By Benjamin Leatherman
By Robrt L. Pela
By Katrina Montgomery
By Robrt L. Pela
By Kathleen Vanesian
By New Times
By Ray Stern
By Eric Tsetsi
Actors far and wide owe some kind of debt to dialect coach Dianne J. Winslow, who teaches them how to say what they say when there's a an accent involved. Winslow's talents can be heard in Arizona Theatre Company's Pride and Prejudice at the Herberger; here, she considers Harpo Marx, the Bush administration, and membership in the House of Windsor.
I knew I wanted to be in show business when I played the dead body in Durrenmatt's The Physicists.
The worst thing about being a dialogue coach is that you only get noticed when things go wrong.
The happiest day in my life was when Skipper came home.
If I could be anyone other than myself, it would be Shakespeare's scribe.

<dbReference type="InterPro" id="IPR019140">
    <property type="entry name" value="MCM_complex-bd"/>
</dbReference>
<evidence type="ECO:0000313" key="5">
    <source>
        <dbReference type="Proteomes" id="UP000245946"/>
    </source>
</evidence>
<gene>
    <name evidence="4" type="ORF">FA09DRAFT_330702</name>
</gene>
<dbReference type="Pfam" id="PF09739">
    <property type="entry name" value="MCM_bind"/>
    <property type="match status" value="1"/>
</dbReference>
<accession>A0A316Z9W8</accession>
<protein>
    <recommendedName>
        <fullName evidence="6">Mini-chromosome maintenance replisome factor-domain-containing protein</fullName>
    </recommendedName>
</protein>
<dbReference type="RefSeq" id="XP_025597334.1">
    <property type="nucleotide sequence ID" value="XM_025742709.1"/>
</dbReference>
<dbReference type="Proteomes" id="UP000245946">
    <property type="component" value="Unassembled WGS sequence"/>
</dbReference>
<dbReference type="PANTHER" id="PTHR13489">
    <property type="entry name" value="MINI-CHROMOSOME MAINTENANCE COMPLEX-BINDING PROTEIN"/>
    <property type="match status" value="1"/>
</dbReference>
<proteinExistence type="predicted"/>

It's not entirely true, but I sometimes tell people that I'm a member of the House of Windsor.
The fictional character I am most like is Ripley from Alien Resurrection.
I am utterly terrified of the next two years of the Bush administration.
The rain in Spain is a tedious refrain.
The one thing I absolutely refuse to do, professionally, is take off my clothes, no matter how difficult the dialect.
Something I have never admitted to anyone before is that I can, on rare occasion, be wrong.
My favorite dialect is whatever I am currently working on.
And I hate having to teach people to speak like Harpo Marx.
Currently I am reading Animal Speak by Ted Andrews.
The first time I got drunk I won a cutthroat game of charades.
Like my father used to say, "It is better to remain silent and be thought a fool than to speak and remove all doubt."